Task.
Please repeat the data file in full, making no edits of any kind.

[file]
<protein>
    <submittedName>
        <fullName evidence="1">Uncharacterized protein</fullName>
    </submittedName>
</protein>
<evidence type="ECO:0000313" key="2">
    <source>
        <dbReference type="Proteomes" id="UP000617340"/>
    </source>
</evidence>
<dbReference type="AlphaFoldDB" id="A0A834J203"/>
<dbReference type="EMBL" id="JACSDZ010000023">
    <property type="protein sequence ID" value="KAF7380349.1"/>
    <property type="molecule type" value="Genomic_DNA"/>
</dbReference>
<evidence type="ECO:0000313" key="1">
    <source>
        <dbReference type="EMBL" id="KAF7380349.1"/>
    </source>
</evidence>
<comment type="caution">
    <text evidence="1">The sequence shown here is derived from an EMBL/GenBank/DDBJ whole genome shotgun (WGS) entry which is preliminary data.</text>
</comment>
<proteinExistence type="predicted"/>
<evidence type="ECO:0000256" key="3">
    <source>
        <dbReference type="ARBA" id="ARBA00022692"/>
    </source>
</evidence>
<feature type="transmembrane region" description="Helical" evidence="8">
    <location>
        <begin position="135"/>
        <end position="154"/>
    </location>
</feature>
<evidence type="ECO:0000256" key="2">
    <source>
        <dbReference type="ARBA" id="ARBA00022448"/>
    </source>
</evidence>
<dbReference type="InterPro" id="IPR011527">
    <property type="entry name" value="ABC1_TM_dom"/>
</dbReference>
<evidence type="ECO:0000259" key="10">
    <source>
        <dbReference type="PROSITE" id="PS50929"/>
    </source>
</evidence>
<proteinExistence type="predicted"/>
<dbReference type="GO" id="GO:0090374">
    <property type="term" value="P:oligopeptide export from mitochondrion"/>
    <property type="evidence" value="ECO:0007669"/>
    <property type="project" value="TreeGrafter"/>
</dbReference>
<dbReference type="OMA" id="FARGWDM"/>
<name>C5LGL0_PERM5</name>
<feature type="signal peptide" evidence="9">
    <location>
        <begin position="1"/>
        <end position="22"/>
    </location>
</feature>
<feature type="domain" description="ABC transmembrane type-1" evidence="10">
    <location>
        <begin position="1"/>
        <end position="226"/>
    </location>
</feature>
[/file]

<protein>
    <submittedName>
        <fullName evidence="1">Uncharacterized protein</fullName>
    </submittedName>
</protein>
<evidence type="ECO:0000313" key="2">
    <source>
        <dbReference type="Proteomes" id="UP000617340"/>
    </source>
</evidence>
<dbReference type="AlphaFoldDB" id="A0A834J203"/>
<dbReference type="EMBL" id="JACSDZ010000023">
    <property type="protein sequence ID" value="KAF7380349.1"/>
    <property type="molecule type" value="Genomic_DNA"/>
</dbReference>
<evidence type="ECO:0000313" key="1">
    <source>
        <dbReference type="EMBL" id="KAF7380349.1"/>
    </source>
</evidence>
<comment type="caution">
    <text evidence="1">The sequence shown here is derived from an EMBL/GenBank/DDBJ whole genome shotgun (WGS) entry which is preliminary data.</text>
</comment>
<proteinExistence type="predicted"/>
<evidence type="ECO:0000256" key="3">
    <source>
        <dbReference type="ARBA" id="ARBA00022692"/>
    </source>
</evidence>
<feature type="transmembrane region" description="Helical" evidence="8">
    <location>
        <begin position="135"/>
        <end position="154"/>
    </location>
</feature>
<evidence type="ECO:0000256" key="2">
    <source>
        <dbReference type="ARBA" id="ARBA00022448"/>
    </source>
</evidence>
<dbReference type="InterPro" id="IPR011527">
    <property type="entry name" value="ABC1_TM_dom"/>
</dbReference>
<evidence type="ECO:0000259" key="10">
    <source>
        <dbReference type="PROSITE" id="PS50929"/>
    </source>
</evidence>
<proteinExistence type="predicted"/>
<dbReference type="GO" id="GO:0090374">
    <property type="term" value="P:oligopeptide export from mitochondrion"/>
    <property type="evidence" value="ECO:0007669"/>
    <property type="project" value="TreeGrafter"/>
</dbReference>
<dbReference type="OMA" id="FARGWDM"/>
<name>C5LGL0_PERM5</name>
<feature type="signal peptide" evidence="9">
    <location>
        <begin position="1"/>
        <end position="22"/>
    </location>
</feature>
<feature type="domain" description="ABC transmembrane type-1" evidence="10">
    <location>
        <begin position="1"/>
        <end position="226"/>
    </location>
</feature>